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Internet Explorer Security Zones

Internet Explorer (IE) comes with a group of security settings that can be individually configured by the user. IE sorts all pages into separate categories or “security zones”. Each zone has values for the security settings that are specific to that particular zone. When IE opens a page, it uses the page’s security zone to decide what restrictions to place on any actions that the page can carry out. Normally, the security zone assigned to a page is determined by where the page is located but individual URLs can be assigned to particular zones by the user. The various zones are given in the table below

Security Zones in Internet Explorer
Zone type Location Default Security level
Internet Default for Internet pages Medium (IE 6), Medium-High (IE 7)
Local Intranet Corporate or home network Medium-low (IE 6 , IE 7)
Trusted sites Determined by user Low (IE 6), Medium (IE 7)
Restricted Determined by user High (IE 6, IE 7)
My Computer Local machine (not normally visible) Low in versions before XP SP2

The zone settings can be displayed and configured through the IE menu Tools-Internet Options-Security. (See this tutorial for details.) The zone for “My Computer” (the local machine) is usually not visible in the settings but it can be made accessible in some older systems. Tables and figures showing the settings and their default values for different versions of IE 6 and for IE 7 are given in the pages 1-7 listed below. These references will help you understand what the zone settings do and help you decide which values are best suited to your own purposes.

  1. Table of the default settings for security zones
  2. Comparison of the settings for different IE 6 security zones(prior to Windows XP SP2)
  3. Description of the “My Computer” or local Internet security zone
  4. Comparison of the Internet Security Zone settings for different versions of IE 6
  5. Comparison of the settings for different IE 6 security zones in Windows XP SP2
  6. Comparison of the settings for different IE 7 security zones
  7. Comparison of the settings for the Internet security zone in IE 6 and IE 7

Strengthening Security zones in Internet Explorer 6

Configuring the settings in IE is a good security measure but the average PC user will be unfamiliar with many of the settings. As a guide, the next page gives a table of recommendations for the settings for the Internet zone in IE 6. The Internet zone is where most sites, unless specifically placed elsewhere, will be placed. Generally, the average PC user can leave the settings alone for the other zones- Local Intranet, Trusted sites, and Restricted. The local or My Computer zone is accessible only in systems prior to Windows XP SP2 and is treated separately.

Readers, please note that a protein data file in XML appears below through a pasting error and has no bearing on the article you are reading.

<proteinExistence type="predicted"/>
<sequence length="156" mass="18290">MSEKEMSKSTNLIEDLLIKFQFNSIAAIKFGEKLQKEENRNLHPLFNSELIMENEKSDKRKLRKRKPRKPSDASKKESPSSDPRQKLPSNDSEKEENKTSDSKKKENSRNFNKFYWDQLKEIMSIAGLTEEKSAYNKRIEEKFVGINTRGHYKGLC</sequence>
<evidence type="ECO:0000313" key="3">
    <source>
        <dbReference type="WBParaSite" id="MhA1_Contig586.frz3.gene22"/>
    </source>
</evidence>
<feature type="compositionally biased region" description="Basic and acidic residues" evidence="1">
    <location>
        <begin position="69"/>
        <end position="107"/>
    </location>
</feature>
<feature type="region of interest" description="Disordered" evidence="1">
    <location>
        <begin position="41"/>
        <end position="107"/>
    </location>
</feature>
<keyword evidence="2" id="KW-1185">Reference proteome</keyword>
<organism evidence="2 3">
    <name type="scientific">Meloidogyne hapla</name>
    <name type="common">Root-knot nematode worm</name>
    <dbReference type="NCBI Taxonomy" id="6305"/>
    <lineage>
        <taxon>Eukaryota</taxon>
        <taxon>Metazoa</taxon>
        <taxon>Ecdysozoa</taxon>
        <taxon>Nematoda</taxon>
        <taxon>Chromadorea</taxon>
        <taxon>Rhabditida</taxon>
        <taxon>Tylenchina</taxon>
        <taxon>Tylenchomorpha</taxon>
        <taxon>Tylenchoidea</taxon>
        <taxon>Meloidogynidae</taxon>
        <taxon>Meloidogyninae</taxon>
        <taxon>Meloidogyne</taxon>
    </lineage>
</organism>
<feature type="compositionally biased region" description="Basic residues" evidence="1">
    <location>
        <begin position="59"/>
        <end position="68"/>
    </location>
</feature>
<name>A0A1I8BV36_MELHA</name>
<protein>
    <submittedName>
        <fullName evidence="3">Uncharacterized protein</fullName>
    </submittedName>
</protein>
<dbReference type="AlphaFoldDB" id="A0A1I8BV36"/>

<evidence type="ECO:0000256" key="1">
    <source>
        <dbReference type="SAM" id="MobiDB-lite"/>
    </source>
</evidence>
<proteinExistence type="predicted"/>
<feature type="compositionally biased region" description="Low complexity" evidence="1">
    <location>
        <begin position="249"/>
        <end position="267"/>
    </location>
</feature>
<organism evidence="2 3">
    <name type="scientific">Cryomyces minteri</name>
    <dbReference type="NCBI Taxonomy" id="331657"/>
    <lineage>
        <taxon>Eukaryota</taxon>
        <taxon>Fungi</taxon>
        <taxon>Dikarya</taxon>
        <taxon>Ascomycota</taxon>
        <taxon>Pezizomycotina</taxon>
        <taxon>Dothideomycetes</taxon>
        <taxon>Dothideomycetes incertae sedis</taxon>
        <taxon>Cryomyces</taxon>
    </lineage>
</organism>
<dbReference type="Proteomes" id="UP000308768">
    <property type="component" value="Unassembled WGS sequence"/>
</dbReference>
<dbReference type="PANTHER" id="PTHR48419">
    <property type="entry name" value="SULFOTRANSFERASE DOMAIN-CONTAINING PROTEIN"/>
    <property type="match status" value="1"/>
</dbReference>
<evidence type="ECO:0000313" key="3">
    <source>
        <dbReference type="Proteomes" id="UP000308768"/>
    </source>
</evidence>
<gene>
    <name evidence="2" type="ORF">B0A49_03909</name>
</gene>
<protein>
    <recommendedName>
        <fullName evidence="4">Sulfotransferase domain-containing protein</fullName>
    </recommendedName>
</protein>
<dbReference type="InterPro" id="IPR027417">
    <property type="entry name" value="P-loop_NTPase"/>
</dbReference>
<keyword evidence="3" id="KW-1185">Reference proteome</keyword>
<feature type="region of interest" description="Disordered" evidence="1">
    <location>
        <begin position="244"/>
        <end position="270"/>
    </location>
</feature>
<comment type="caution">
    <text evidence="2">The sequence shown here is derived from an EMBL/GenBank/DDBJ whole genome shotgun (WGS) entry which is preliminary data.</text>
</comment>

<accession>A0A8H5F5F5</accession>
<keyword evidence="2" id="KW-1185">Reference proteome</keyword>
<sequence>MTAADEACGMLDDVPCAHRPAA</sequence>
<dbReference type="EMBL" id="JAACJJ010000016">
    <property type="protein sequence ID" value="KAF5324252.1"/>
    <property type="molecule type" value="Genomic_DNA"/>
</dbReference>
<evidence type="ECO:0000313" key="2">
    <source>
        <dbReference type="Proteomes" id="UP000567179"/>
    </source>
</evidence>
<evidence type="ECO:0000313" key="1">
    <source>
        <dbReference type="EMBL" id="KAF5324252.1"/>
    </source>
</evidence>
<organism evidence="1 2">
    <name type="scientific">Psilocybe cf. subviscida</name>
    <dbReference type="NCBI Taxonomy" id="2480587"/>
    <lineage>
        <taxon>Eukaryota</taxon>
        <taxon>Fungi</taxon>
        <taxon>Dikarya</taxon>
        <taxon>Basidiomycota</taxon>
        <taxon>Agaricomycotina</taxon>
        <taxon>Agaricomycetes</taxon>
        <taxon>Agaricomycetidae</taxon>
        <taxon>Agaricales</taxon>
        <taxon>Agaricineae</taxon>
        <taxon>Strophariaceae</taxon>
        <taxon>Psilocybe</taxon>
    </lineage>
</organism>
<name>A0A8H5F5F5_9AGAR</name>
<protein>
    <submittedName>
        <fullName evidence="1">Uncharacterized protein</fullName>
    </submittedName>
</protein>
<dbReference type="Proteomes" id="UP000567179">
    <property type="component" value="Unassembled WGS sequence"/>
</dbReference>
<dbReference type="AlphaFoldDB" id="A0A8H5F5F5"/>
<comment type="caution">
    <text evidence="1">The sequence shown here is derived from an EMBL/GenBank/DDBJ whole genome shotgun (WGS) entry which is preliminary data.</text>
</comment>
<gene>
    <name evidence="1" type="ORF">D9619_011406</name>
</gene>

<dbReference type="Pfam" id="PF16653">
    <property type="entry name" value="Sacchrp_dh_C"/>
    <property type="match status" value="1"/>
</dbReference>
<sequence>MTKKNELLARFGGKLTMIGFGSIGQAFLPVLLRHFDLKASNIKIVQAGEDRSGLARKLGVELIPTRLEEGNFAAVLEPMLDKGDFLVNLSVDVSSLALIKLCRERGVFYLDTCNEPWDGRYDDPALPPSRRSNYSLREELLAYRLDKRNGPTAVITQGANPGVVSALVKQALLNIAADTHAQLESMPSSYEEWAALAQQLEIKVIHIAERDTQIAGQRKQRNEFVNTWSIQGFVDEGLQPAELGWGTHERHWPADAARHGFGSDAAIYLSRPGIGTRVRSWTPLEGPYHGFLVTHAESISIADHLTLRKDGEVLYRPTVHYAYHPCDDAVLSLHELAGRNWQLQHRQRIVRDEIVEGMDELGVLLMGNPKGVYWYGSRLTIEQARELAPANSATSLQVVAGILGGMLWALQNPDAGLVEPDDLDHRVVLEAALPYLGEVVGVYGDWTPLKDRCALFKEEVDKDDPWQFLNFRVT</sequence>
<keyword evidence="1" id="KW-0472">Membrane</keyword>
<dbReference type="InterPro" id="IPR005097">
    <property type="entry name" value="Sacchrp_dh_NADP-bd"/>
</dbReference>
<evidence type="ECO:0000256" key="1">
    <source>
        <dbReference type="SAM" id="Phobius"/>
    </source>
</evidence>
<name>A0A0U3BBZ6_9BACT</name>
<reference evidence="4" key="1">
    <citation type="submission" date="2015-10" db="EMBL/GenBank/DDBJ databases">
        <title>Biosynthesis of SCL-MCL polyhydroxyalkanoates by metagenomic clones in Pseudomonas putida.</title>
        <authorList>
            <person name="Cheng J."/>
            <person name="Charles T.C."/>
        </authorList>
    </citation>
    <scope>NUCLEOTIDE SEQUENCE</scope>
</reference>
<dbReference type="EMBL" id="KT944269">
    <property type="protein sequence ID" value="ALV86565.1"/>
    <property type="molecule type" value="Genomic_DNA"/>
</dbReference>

The details of the mechanics of configuring IE are given in this tutorial . This is a slide show with step-by-step procedures. There is also a page showing how to add sites to the trusted zone

Additions in Windows XP Service Pack 2

Several new features have been added to Internet Explorer 6 in XP SP2. They include a pop-up blocker and an add-on manager. These are discussed here.

Strengthening Security zones in Internet Explorer 7

Although a number of security improvements have been made in Internet Explorer 7, there remain the possibilities of security exploits. Here are some recommendations for hardening the defenses of IE 7. There is also a page showing how to easily configure the settings for ActiveX.

What ActiveX means

Since settings for ActiveX controls are part of the security configuration, it pays to have some notion of what ActiveX components do. ActiveX may sound like something from science fiction or some kind of herbal medicine. However, ActiveX controls are Windows components that are implicated in many security problems. Here is a page that gives a simple explanation to help make the reader aware of some of the properties and functions of this type of component.

Alternative to Internet Explorer

Instead of trying to shore up the defenses of Internet Explorer, another path is to switch to a browser without all the ActiveX and other security holes. Firefox is an excellent free alternative and is easy to use. It looks similar to Internet Explorer and has a number of nice features. This page discusses the pros and cons of switching.